I was also trying to get at each piece is individual. Judging should be flexible to each piece. That's why defining a genre/style is important. A semi-abstract work might not be a very good photo-realistic work, but that wasn't the goal of the artist when they decided to make a semi-abstract piece. So it'd be inappropriate to say,"the people in your piece didn't have faces and they didn't look real. There was no shading at all." When the piece was done like that on purpose, with reason.

Looking at the subject and theme is very important too, but difficult. The judge can't be in the artists head. Doesn't good art usual have a purpose, theme, subject, some sort of reasoning behind it (or no reasoning behind it for the sake of having no reason which might be a reason in and of itself? Like a commentary on art? I'm blathering like Doofenshmirtz again.)

What if the theme for the week's contest is trains and a contestant enters a drawing of a turtle. I feel a good judge would research/ask the contestant why. If the contestant has a solid reason to relate turtles to trains, the piece may end up having greater depth or have a powerful message behind or at least be unique, but if the contestant just says "I like turtles."
then the contestant has failed to find a subject or theme and convey it.

I guess I care about this because I cringe when I see judging that only looks at the surface or tries to force all art into one genre and if it doesn't fit that genre it's not good. And I've seen it happen a lot on the forums  and I feel bad for contestants who work hard on a piece only to be told it was bad because it should have been colored blue and done in photoshop instead of ink. But judging is difficult too, and time consuming. So although I do cringe, I still appreciate any judge who has spent time doing so. Blathering again.

Well, TLDR. but, my thoughts on the subject.

 

Posted Jan 16, '13 at 10:06pm

Reton8

Reton8

2,491 posts

Moderator

then the contestant has failed to find a subject or theme and convey it.*  within the contest rules at least.

 

Posted Jan 17, '13 at 2:07am

Strop

Strop

10,823 posts

Moderator

There was one little issue. When this was attempted for the haiku contest (the roster thing), the contest ended up in smoke, with Murasaki and Emp left to pick up the pieces. Basically, every roster judge ended up vanishing or quitting, and there wasn't a back up plan to fall back on.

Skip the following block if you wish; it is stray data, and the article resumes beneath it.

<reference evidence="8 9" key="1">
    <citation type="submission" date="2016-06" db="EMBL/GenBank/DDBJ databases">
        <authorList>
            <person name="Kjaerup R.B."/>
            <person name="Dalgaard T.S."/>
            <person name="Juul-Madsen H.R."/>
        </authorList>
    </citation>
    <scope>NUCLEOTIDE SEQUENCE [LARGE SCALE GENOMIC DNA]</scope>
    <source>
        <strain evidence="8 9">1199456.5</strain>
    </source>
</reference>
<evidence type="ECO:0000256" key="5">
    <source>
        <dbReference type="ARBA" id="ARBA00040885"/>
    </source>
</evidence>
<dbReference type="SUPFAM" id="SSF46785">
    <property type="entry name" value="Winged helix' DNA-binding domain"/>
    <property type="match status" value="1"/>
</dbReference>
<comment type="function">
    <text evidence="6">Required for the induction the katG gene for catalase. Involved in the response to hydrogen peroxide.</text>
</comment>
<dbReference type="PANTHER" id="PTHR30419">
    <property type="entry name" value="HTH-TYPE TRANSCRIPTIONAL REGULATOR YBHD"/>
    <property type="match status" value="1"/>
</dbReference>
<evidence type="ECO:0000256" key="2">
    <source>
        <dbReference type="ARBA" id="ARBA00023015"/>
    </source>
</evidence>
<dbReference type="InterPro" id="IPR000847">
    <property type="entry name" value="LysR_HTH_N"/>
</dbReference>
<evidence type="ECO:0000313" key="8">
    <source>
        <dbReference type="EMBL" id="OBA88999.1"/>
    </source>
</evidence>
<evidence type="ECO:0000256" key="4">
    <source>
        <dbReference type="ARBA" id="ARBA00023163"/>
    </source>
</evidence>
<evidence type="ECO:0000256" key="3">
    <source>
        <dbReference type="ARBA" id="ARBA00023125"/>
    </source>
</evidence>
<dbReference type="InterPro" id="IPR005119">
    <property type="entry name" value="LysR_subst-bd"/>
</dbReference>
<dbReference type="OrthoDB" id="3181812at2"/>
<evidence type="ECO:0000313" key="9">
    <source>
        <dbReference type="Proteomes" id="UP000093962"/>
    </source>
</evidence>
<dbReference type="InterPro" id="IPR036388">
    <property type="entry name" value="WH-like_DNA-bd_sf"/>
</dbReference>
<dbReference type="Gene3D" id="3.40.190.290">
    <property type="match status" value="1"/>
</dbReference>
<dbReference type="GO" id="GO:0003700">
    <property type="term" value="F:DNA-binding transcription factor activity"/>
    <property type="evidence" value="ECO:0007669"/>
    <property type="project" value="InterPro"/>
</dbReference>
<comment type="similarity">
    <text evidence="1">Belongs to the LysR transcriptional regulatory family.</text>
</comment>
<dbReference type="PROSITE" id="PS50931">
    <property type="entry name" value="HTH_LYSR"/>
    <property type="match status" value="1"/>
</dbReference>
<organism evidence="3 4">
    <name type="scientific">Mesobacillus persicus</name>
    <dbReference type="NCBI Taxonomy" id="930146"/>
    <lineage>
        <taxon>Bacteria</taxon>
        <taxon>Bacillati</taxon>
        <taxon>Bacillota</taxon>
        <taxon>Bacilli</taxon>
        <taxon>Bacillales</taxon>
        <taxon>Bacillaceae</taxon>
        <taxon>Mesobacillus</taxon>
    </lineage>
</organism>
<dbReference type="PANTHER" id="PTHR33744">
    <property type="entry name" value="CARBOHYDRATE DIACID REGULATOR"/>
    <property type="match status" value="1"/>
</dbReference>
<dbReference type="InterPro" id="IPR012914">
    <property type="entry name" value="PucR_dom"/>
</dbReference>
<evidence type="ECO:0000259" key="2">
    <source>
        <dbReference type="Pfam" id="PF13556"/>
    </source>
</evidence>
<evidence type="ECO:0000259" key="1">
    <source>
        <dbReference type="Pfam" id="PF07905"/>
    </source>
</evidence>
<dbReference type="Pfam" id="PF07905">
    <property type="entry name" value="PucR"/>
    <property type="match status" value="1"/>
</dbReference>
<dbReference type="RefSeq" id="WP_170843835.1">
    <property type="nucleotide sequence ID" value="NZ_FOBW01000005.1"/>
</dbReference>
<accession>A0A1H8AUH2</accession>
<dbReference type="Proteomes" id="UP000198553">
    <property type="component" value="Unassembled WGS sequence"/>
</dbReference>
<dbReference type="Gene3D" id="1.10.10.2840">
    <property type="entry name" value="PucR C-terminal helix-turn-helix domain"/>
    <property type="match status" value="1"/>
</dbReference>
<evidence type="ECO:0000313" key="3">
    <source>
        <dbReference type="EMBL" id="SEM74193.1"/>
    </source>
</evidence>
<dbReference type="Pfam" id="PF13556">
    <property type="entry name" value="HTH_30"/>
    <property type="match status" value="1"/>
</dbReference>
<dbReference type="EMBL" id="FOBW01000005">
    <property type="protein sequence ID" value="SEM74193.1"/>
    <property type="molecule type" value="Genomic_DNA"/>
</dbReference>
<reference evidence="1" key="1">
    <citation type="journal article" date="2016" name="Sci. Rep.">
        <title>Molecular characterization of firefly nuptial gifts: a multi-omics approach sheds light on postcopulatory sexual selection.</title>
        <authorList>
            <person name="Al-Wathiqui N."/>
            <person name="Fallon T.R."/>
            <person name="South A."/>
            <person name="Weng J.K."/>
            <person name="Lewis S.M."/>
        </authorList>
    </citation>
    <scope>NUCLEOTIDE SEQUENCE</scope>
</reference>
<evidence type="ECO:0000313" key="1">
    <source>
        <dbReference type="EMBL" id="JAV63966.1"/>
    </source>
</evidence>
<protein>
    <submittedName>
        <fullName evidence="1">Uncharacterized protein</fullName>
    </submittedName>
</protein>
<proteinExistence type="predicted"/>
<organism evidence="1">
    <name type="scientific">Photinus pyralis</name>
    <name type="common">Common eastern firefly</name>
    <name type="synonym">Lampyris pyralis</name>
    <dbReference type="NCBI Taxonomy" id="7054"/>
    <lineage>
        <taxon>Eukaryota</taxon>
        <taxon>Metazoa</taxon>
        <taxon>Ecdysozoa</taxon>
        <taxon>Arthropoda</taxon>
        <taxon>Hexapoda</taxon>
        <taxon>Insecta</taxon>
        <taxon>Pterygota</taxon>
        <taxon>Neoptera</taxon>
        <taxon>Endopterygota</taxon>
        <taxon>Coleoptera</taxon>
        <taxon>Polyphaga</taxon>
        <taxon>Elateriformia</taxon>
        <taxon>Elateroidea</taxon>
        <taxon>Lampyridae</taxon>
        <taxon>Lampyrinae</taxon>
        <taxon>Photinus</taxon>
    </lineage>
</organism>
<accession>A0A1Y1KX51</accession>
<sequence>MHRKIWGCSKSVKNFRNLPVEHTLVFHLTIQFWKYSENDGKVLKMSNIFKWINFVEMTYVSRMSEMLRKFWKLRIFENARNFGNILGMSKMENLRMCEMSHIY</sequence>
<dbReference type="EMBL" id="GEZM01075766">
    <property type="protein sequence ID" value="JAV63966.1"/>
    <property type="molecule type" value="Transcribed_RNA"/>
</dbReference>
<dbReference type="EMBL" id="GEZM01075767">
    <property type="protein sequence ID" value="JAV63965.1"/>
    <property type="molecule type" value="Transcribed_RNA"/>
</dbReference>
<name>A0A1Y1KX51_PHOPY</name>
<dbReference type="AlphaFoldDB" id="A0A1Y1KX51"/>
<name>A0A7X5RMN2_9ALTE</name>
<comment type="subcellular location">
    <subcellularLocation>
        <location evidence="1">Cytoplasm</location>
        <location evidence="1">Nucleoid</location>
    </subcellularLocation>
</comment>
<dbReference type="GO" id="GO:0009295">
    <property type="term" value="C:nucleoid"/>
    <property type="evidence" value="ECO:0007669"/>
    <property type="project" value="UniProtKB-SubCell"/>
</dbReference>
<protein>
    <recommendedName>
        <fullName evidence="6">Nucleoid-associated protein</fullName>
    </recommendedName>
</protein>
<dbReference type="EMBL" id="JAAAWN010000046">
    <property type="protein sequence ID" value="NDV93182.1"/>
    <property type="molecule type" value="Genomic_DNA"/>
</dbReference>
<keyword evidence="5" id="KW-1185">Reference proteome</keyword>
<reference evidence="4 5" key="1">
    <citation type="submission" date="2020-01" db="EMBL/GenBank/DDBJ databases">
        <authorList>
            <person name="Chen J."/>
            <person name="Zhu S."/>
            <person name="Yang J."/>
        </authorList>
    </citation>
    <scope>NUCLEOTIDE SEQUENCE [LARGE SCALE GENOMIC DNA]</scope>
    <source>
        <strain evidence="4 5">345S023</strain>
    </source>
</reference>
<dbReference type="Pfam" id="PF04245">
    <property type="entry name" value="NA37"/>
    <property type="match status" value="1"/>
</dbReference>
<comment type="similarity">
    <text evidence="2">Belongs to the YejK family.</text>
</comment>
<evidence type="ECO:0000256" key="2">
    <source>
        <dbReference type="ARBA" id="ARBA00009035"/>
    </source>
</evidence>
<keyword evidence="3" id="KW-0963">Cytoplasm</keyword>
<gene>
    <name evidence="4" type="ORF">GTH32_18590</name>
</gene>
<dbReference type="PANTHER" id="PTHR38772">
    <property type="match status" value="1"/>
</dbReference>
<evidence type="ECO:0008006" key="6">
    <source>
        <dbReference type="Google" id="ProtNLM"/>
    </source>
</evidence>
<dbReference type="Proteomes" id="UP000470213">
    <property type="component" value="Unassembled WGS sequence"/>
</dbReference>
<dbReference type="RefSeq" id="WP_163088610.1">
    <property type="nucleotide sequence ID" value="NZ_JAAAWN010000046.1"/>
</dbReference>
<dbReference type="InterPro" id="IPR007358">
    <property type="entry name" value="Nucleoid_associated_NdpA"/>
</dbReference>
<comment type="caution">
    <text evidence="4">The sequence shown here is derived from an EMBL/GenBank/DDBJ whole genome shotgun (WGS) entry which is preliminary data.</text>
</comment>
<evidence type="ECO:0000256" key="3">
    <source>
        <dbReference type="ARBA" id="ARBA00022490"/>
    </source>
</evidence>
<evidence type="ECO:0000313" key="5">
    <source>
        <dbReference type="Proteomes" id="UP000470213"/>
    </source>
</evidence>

Agreed, I'm aware that it's often difficult to maintain a sense of commitment here. There's no substitute for being able to deliver when the time comes but the best laid plans of mice and men... so yes we'll need a backup. After registrations of interest, we'll talk about who's available when. A model of permanent judge with backup may be the way to go. Or I may simply encourage people to be vocal about their unavailability early rather than later. It may end up being like a round of job interviews lol.

As for judging:

The Art Skills Competition is only as strong as the skills of the judge

This pretty much summarises the various ups and downs of the contest. The ASC is busiest when the judge makes incisive and detailed comments on each piece. People also complain the most (or participate the least) when they feel they were ignored or glossed over, which indicates that the judge should ideally be somebody who is at least versed in art. I'm somewhat with reton8 on this one, in that it's worth using industry-standard concepts (I wouldn't strictly adhere to the terminology), but at the same time I also think that it may not be 100% relevant to this particular contest to attempt to judge objectively via industry standard, so much as using those concepts to enhance people's understanding of why one might highlight the virtues of one piece over the rest. That's what I was shooting for in my explanation on the previous page.

 

Posted Jan 18, '13 at 1:47pm

Bronze

Bronze

2,337 posts

I didn't need to think long with this theme. AG is known for its flash games, so the obvious thing was to draw something related to that. And so I drew up this:

http://i584.photobucket.com/albums/ss282/BronzeCAE09/galiant.jpg

If you can't guess or don't know, that is Galiant the Paladin from the first Sonny and the evil Baron Brixius behind him. My two favorite flash game characters, and they are also a big reason I joined AG.

I tried to keep Galiant as close to as his in game character as possible, but with a few change ups. All in all, I feel like it is just OK. I'm a little iffy on how I managed the shining blues and reds, but they could be worse.

 

Posted Jan 21, '13 at 12:00am

daleks

daleks

3,176 posts

I respect everyone I know, it's a principle of mine. Do onto others, and all that jazz.

You seem to be harder on yourself than other people Cen. Anyway, isn't this an art thread? More art people! Or talk through art or something.

 

Posted Jan 21, '13 at 1:58am

Hectichermit

Hectichermit

1,145 posts

http://fc05.deviantart.net/fs70/f/2013/020/b/6/ag_elephant_by_hectichermit-d5s70uq.png

If you don't know this character then you lack AG fandom...because its in several games

 

Posted Jan 23, '13 at 11:52am

gaboloth

gaboloth

1,372 posts

http://i1228.photobucket.com/albums/ee446/gaboloth/img038_zps30e903e8B_zps6f6d3dc4.jpg

Vandheer Lorde, from one of the best games of AG. I know it's terrible and unoriginal, I'm pretty much just uploading it to raise the entry number. :P

 
Reply to Art Skills Competition: Fire and Water (page 56)

You must be logged in to post a reply!